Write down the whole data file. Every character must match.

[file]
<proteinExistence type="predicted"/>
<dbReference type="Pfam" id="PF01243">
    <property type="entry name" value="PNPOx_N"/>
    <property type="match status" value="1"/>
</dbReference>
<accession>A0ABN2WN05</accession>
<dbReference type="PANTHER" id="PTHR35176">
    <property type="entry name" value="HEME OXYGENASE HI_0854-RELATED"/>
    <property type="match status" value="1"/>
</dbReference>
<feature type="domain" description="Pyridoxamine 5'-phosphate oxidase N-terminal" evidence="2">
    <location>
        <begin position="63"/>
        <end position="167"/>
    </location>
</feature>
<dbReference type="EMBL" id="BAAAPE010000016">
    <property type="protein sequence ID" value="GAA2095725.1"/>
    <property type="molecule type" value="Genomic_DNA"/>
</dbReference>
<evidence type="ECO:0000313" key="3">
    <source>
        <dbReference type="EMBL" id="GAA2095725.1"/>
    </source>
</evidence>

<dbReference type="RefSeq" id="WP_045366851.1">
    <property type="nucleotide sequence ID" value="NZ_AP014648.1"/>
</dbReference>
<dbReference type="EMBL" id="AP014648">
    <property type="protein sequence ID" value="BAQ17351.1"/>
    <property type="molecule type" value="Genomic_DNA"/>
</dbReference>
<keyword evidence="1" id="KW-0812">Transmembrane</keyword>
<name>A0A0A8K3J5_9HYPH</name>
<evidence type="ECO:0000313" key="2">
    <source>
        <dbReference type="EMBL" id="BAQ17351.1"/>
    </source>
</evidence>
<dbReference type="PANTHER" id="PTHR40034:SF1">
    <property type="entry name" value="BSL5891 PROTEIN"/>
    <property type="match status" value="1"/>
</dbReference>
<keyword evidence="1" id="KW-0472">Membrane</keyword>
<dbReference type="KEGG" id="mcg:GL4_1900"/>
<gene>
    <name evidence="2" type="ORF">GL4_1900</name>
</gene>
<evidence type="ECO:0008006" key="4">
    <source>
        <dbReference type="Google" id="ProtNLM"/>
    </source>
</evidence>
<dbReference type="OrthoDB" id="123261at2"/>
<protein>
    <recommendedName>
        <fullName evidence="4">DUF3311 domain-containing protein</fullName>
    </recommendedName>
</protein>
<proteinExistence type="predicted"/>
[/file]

<proteinExistence type="predicted"/>
<dbReference type="Pfam" id="PF01243">
    <property type="entry name" value="PNPOx_N"/>
    <property type="match status" value="1"/>
</dbReference>
<accession>A0ABN2WN05</accession>
<dbReference type="PANTHER" id="PTHR35176">
    <property type="entry name" value="HEME OXYGENASE HI_0854-RELATED"/>
    <property type="match status" value="1"/>
</dbReference>
<feature type="domain" description="Pyridoxamine 5'-phosphate oxidase N-terminal" evidence="2">
    <location>
        <begin position="63"/>
        <end position="167"/>
    </location>
</feature>
<dbReference type="EMBL" id="BAAAPE010000016">
    <property type="protein sequence ID" value="GAA2095725.1"/>
    <property type="molecule type" value="Genomic_DNA"/>
</dbReference>
<evidence type="ECO:0000313" key="3">
    <source>
        <dbReference type="EMBL" id="GAA2095725.1"/>
    </source>
</evidence>

<dbReference type="RefSeq" id="WP_045366851.1">
    <property type="nucleotide sequence ID" value="NZ_AP014648.1"/>
</dbReference>
<dbReference type="EMBL" id="AP014648">
    <property type="protein sequence ID" value="BAQ17351.1"/>
    <property type="molecule type" value="Genomic_DNA"/>
</dbReference>
<keyword evidence="1" id="KW-0812">Transmembrane</keyword>
<name>A0A0A8K3J5_9HYPH</name>
<evidence type="ECO:0000313" key="2">
    <source>
        <dbReference type="EMBL" id="BAQ17351.1"/>
    </source>
</evidence>
<dbReference type="PANTHER" id="PTHR40034:SF1">
    <property type="entry name" value="BSL5891 PROTEIN"/>
    <property type="match status" value="1"/>
</dbReference>
<keyword evidence="1" id="KW-0472">Membrane</keyword>
<dbReference type="KEGG" id="mcg:GL4_1900"/>
<gene>
    <name evidence="2" type="ORF">GL4_1900</name>
</gene>
<evidence type="ECO:0008006" key="4">
    <source>
        <dbReference type="Google" id="ProtNLM"/>
    </source>
</evidence>
<dbReference type="OrthoDB" id="123261at2"/>
<protein>
    <recommendedName>
        <fullName evidence="4">DUF3311 domain-containing protein</fullName>
    </recommendedName>
</protein>
<proteinExistence type="predicted"/>